Mickie is used a variety or places, though it is an older term that i’ve hear in old movies, Thong is used all the time in Australia and NZ, I nknow some Americans who say hoser, I heat take off all over the place, as with sasquatchm yak, francophone and Kraft Dinner… though a lot of people have also taken to calling it KD.
    Or maybe Canadian influence is just starting to spread…?

    There’s a lto of word also that i hear all the time here, and not just in the US or elsewhere. Dinner, backpack, Robe (my household says robe, but others respond with Ooohh.. you mean a house coat?) taking a shower, and a nap.

    And i notice that those of us who lived in northern ON say packsack…but no one else does! Is there anywhere else in Canada that also says this??
    I also remember that the term “sled” was not a toboggan, but a ski-do. And what about crazy carpet? Oh the numerous words we have for our winter supplies…

    1. debndave Post author

      Thanks for all the input, awesome additions. I have heard other people say packsack before and ski do is the word we use for snowmobile. As far as Hoser goes, that is definitely a Canadian influence spreading. Bob and Doug Mackenzie made it famous in the 70′s and it ended up taking of eh.

  35. Alouise

    I don’t know if it’s uniquely Canadian but I’ve heard clicks used quite a bit instead of kilometres. As in, “that car got up to 100 clicks.”

    1. debndave Post author

      I just replied about this on another comment but I think you are right. We drove from England to Mongolia with two Americans and they had never heard of the term clicks. Dave and I would say things like the next town is about 50 clicks away. Finally they said “Why do you say clicks” we replied “I don’t know. It’s just what we call km. Kilometers is pretty long when you think about it. Clicks is much better.

    1. debndave Post author

      Oh yes, it’s a living room. Do other people say den and family room? We’re definitely living room people. During the Mongol Rally our team mates were American and they asked us why we kept saying clicks. I didn’t realize that it was a Canadian thing. We say only 50 clicks to go. Kilometers has too many syllables )

  36. Paulz

    Just a note on pronunciation. Americans often make fun of Canadians for saying “aboot” rather than “about.” Close, but we actually pronounce it “aboat.”

  37. charlene

    I use the words hassock instead of ottoman, and quiggley hole when the kids dig huge holes in the yard and I’m not sure about these one’s but i use them too whipper snipper or rumpus room for the basement?

    1. Emily

      Whipper snipper! My family always used that word for a weed wacker. Not all Canadians use it but I’ve only ever heard Canadians say it. Meaning, Americans don’t say whipper snipper.

  38. Steph

    Chesterfield! Where I grew up the piece of furniture commonly called a couch/sofa was always referred to as the chesterfield. I’m told it’s a Canadian thing. I’ve certainly been greeted with baffled expressions anytime I slip up and say that abroad.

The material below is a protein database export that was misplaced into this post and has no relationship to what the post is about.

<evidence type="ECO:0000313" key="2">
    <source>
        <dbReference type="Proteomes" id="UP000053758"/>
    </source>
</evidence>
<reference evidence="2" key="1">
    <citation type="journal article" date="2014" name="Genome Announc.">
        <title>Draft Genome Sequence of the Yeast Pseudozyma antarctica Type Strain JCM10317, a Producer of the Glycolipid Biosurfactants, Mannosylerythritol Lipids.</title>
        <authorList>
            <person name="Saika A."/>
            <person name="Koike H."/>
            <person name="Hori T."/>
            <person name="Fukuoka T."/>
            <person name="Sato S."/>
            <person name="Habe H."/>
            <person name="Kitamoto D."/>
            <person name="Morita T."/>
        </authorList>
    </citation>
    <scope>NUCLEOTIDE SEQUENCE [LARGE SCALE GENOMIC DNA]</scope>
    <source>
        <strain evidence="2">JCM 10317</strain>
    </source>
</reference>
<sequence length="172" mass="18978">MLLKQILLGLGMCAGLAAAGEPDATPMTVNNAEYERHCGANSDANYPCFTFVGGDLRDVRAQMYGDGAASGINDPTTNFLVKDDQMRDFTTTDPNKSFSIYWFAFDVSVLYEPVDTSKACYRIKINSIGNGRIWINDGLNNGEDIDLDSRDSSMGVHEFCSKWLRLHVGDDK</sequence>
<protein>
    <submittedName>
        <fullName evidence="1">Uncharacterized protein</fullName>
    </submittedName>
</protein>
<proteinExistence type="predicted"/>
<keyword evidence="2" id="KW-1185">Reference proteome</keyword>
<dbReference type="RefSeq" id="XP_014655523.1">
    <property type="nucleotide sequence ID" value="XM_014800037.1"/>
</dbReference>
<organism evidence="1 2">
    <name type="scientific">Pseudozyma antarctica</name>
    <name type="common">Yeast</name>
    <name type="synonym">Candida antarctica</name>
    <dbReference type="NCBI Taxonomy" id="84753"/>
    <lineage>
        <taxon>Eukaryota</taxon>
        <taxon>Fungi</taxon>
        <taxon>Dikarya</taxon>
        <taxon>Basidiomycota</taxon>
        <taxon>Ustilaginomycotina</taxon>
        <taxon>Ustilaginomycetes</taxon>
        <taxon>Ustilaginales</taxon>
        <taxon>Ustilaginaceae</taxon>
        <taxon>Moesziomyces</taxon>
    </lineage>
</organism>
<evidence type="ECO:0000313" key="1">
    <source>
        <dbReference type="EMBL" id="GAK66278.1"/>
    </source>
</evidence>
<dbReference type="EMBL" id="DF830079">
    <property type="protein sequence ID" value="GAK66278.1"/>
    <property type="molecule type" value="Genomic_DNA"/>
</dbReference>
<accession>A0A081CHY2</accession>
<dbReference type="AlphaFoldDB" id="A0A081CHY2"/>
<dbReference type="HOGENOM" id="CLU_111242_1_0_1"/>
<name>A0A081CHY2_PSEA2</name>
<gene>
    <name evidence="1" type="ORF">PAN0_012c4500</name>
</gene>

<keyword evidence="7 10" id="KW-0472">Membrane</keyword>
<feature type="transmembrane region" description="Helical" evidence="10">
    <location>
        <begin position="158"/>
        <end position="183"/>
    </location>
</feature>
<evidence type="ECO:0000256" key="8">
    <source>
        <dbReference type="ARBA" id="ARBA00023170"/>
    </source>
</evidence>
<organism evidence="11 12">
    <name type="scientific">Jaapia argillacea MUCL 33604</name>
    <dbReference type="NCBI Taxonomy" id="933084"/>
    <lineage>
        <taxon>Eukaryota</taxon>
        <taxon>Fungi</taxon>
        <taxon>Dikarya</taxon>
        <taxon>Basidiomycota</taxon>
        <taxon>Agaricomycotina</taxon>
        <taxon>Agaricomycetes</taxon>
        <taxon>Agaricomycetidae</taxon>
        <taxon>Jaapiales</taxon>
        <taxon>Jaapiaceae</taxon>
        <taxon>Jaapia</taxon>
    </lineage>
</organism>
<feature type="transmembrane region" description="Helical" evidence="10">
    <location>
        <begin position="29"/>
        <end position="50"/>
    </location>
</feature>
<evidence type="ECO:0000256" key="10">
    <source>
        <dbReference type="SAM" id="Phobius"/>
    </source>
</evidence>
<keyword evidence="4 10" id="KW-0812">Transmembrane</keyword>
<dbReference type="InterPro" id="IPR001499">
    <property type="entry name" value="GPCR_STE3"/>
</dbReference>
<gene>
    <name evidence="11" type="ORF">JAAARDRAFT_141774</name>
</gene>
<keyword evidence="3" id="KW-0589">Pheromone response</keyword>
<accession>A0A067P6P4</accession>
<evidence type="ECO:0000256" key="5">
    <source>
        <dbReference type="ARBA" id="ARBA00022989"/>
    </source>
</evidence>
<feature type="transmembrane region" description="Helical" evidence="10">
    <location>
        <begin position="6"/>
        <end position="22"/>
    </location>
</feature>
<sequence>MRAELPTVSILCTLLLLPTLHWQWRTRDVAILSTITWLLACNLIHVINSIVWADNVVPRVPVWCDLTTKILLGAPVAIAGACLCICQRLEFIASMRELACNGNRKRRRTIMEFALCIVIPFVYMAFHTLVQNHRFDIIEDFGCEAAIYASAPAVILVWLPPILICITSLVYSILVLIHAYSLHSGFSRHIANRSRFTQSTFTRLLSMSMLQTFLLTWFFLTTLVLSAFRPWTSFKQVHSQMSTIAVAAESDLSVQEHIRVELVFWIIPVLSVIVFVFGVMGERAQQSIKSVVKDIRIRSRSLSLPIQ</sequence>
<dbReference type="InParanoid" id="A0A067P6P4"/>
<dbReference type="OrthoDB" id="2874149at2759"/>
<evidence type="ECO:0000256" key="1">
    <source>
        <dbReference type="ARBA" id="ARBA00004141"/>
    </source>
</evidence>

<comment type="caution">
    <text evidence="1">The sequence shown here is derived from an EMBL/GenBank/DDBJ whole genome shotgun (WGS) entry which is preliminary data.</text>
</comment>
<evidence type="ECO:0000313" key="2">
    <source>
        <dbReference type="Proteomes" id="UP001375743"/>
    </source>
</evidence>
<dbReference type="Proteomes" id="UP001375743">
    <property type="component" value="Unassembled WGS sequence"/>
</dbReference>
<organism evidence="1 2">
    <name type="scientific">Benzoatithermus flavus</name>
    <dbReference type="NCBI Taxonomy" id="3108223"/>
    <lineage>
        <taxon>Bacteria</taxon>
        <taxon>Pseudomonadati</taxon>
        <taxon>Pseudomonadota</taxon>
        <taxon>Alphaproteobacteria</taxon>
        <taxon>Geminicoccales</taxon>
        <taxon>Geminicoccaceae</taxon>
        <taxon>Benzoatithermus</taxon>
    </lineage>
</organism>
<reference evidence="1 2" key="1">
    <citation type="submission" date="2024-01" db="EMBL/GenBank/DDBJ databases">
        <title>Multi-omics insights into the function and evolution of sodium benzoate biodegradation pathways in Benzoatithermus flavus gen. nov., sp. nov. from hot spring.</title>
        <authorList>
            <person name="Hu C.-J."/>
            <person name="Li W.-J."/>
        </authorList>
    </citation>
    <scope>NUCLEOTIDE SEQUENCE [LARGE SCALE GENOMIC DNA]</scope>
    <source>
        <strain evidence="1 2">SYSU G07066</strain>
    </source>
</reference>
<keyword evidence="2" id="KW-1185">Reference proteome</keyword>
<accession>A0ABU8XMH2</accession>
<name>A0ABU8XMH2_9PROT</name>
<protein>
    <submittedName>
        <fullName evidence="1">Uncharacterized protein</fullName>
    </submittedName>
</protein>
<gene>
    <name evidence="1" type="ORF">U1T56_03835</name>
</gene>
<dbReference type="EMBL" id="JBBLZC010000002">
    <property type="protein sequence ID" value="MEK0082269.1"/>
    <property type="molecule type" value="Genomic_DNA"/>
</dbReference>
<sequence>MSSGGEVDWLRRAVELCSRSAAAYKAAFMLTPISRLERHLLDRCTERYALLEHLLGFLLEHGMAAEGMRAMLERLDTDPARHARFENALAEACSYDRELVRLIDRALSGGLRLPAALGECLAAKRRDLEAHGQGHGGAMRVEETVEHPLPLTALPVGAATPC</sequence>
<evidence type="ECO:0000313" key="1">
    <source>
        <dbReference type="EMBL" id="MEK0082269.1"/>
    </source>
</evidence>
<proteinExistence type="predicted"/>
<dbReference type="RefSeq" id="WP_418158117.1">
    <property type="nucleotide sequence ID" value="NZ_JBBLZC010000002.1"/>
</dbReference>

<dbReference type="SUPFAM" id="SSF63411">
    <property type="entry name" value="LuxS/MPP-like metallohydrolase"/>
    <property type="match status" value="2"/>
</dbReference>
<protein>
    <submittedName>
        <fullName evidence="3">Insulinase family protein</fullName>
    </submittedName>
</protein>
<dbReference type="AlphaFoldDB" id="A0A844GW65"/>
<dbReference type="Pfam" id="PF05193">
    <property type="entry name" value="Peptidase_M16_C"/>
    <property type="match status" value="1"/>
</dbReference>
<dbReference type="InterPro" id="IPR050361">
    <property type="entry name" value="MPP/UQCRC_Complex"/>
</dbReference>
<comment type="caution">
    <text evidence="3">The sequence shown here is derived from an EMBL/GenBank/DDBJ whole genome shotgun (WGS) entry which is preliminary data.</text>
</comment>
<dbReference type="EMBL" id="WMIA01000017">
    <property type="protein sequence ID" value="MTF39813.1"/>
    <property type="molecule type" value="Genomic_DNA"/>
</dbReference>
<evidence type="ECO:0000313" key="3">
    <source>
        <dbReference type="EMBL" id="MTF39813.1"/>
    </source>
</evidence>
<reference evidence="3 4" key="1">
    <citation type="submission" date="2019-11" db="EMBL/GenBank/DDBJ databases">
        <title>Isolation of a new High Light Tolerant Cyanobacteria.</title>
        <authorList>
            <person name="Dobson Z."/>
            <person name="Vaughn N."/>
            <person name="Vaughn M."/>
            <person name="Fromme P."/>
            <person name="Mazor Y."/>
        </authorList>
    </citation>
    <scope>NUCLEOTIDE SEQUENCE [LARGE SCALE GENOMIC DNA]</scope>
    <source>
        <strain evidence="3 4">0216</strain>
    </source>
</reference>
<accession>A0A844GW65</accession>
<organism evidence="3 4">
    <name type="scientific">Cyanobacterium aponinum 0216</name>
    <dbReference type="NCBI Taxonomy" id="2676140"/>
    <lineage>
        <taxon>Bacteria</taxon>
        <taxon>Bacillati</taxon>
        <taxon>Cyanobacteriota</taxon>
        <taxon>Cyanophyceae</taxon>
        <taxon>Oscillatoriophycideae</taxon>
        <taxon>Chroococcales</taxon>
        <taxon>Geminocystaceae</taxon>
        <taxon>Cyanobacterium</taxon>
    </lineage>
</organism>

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  40. Lynda

    Hi. In Alberta the Convenience stores or corner stores used to be called Confectionary. They are changing to convenience stores, but in small town Alberta you will still see a Confectionary store.

    1. debndave Post author

      Ah yes, I remember the confectionary store. I think I’ll head over to one today to get myself some sasparilla:)

  41. Gail

    What about the old Zed and Zee. My husband will occasionaly say Zee (too much American Tv, I guess)and I always correct him. I heard Americans don’t have a word for slush and don’t use the word toboggan.

  42. Brill

    So I’m Canadian as well, Ontario raised.
    We used knapsack as well, but also used the other terms.

    Knapsack = small daypack for carrying only enough for the day. maybe schoolbooks.
    Backpack = Soft bodied, the same or a bit larger than a knapsack. Often used for multi-day trips or short hikes.
    Rucksack = Rugged pack for hiking and carrying equipment. Usually on a rigid frame. Often used by canadian soldiers.

  43. Andrew

    Another Canadian word: Shed>>> pertains to any small building outside a larger dwelling….this word often used in the East Coast of Canada.

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  46. katherine

    Canadians would say Grade X instead of Xth Grade.
    “I’m in grade 12″, said the Canadian. “12th grade is hard”, said the American.

    And I know in the US, students will identify themselves as a Senior, or Sophmore. Whereas in Canada, we would call ourselves a Grade 12 or Grade 10 student. Or when in university, a 1st year or 2nd year student. And speaking of post-secondary education, in Canada, there’s a clear distinction between universities and colleges. I know in the States, universities are often called colleges. And what we call colleges are their community colleges.

    For pronunciation, more Canadians would say AN-TEE instead of AN-TIE in words like anti-biotics. Canadians would also pronounce the past tense of shine (shone) to rhyme with “dawn” versus the American “bone”. And for the word route, Canadians would often pronounce it like “root”. We would pronounce leisure to rhyme with “seizure” (Americans would rhyme it with “measure”). There is virtually no pronunciation differences between “cot” and “caught” when said by a Canadian. But when an American pronounces those words, there is a huge difference. Same with merry, Mary, and marry.